Andrzej Jakimowski’s Zmruż oczy (Squint Your Eyes) is a lovely, warm, leisurely behavioral comedy with a number of jaw-droppingly beautiful shots, including one of an eagle in the sky, a can tied to one of its legs—a failed attempt to keep it put in the back of a truck en route to a veterinarian. Like most everything in this post-Soviet Polish film, the shot refers to a natural need for freedom. The animal’s caretaker is a ten-year-old girl, Mala, who doesn’t grasp that the reason why her “pet” has stopped eating is that it wants to be free.
The central relationship is between the caretaker of the dilapidated remnants of a co-operative farm (a former teacher who has fled the city and, in a sense, the present), and Mala, whose rich parents keep trying to get her back home. But she keeps running away to the caretaker. Don’t worry; there’s no sexual relationship here. Squint Your Eyes isn’t that sort of film.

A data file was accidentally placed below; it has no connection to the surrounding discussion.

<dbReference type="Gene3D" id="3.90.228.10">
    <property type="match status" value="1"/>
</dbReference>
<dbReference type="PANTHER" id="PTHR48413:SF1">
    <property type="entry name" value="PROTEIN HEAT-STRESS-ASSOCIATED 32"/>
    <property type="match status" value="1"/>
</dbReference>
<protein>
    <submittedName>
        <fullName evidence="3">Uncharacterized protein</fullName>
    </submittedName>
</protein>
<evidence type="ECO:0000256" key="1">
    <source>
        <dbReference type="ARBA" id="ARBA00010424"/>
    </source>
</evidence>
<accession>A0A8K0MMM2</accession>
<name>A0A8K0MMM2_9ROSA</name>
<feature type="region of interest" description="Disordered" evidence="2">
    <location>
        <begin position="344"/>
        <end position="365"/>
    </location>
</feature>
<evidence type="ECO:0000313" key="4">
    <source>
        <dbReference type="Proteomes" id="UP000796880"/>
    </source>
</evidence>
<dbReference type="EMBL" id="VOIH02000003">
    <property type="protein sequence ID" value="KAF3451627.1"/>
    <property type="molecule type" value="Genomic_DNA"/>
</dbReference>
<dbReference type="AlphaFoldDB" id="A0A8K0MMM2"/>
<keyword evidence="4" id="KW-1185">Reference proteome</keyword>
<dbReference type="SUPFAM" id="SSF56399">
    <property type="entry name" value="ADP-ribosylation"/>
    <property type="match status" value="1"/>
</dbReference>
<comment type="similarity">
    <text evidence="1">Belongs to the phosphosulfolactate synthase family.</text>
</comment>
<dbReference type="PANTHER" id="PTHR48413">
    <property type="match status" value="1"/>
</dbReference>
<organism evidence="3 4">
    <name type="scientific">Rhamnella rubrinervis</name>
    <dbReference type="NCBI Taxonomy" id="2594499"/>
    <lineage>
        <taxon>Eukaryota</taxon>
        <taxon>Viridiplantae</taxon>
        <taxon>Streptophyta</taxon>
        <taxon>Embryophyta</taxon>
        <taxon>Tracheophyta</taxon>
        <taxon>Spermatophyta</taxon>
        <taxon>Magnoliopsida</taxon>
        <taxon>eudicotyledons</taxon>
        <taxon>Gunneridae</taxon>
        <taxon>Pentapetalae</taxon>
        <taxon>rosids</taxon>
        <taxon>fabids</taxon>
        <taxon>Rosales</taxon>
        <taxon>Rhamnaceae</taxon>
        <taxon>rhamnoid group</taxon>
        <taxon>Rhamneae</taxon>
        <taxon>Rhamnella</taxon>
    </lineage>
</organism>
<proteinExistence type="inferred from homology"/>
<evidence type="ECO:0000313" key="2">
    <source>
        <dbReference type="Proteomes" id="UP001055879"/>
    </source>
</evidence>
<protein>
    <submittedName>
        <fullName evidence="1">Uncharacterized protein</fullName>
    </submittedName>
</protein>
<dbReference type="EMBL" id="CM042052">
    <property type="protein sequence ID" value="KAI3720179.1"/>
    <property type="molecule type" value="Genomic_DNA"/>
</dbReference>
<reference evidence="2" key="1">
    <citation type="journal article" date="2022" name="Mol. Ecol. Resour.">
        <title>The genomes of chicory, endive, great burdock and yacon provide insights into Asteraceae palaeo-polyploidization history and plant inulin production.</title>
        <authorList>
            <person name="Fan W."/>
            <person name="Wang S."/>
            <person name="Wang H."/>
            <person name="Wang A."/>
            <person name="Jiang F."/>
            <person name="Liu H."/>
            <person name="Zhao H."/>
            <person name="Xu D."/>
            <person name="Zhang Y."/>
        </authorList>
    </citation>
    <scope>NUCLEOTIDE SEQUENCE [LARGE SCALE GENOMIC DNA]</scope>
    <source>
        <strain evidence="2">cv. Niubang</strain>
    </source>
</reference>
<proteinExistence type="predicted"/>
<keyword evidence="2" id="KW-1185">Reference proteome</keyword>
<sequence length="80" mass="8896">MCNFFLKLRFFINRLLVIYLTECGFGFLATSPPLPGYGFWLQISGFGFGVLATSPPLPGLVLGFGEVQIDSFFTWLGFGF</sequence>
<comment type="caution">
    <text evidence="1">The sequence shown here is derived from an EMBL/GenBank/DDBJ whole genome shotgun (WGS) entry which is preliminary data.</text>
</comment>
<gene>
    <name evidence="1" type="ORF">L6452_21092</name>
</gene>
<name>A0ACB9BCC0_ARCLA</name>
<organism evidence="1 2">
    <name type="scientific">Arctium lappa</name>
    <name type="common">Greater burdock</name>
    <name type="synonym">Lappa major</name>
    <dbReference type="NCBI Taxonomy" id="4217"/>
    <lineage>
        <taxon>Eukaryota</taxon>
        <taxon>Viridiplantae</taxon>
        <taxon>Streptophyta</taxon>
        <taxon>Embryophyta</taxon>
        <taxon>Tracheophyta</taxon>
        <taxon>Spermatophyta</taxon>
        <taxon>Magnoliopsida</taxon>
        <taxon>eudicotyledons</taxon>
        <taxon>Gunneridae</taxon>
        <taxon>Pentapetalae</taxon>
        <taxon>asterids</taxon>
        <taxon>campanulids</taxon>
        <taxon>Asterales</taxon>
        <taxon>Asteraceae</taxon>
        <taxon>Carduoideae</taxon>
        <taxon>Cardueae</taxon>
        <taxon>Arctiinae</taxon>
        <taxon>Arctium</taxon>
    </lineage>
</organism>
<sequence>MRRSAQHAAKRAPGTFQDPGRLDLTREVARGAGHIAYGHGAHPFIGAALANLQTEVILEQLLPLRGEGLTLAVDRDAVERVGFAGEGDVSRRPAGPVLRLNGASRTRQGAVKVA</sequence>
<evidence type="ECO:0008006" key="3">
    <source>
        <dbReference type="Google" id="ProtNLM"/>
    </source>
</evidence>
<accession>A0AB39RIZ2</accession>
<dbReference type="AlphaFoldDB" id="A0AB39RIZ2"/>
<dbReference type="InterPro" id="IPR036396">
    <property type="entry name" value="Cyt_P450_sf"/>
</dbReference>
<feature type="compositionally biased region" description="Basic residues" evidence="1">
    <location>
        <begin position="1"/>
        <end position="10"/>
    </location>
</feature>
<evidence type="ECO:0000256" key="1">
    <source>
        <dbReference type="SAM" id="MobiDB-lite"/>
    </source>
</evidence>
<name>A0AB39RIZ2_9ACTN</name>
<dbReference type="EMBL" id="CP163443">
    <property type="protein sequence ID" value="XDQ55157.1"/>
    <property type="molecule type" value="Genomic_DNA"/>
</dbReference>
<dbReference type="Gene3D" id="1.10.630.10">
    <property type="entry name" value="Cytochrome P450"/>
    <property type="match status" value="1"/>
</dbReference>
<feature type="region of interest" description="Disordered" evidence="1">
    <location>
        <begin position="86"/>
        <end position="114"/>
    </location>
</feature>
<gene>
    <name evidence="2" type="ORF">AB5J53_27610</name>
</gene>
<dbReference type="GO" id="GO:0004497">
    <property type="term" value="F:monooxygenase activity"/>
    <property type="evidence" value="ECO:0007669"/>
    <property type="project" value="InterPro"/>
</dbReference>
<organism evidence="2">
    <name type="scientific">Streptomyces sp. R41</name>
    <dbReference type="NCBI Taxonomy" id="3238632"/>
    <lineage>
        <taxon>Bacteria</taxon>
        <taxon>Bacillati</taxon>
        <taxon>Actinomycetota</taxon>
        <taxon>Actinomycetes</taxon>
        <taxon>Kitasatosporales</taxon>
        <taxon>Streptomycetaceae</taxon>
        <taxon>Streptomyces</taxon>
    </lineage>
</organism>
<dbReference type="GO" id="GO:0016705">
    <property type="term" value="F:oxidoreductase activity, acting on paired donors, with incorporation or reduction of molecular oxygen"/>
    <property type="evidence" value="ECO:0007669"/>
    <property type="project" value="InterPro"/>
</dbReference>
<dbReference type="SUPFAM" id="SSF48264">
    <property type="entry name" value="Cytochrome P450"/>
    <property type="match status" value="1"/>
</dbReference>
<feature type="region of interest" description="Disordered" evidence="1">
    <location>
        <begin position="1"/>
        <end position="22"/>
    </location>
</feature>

What I love most about this film, besides its gentle nature and its love of children, is its refusal to connect narrative dots; rather, it leaves us off in a remote place whose several odd, funny, humane characters, including Mala, thoroughly engross and delight us. Lots of times we haven’t a clue as to what precisely is going on, but, relaxing into all this without anxiety, we simply enjoy the people.
Budgetary restrictions, I have read, required only single takes. Everything in this film feels spontaneous.
Squint Your Eyes is available on DVD. The color cinematography (by Adam Bajerski and Pawel Smietanka) is gorgeous, and all the performances charm.
Tags: east european cinema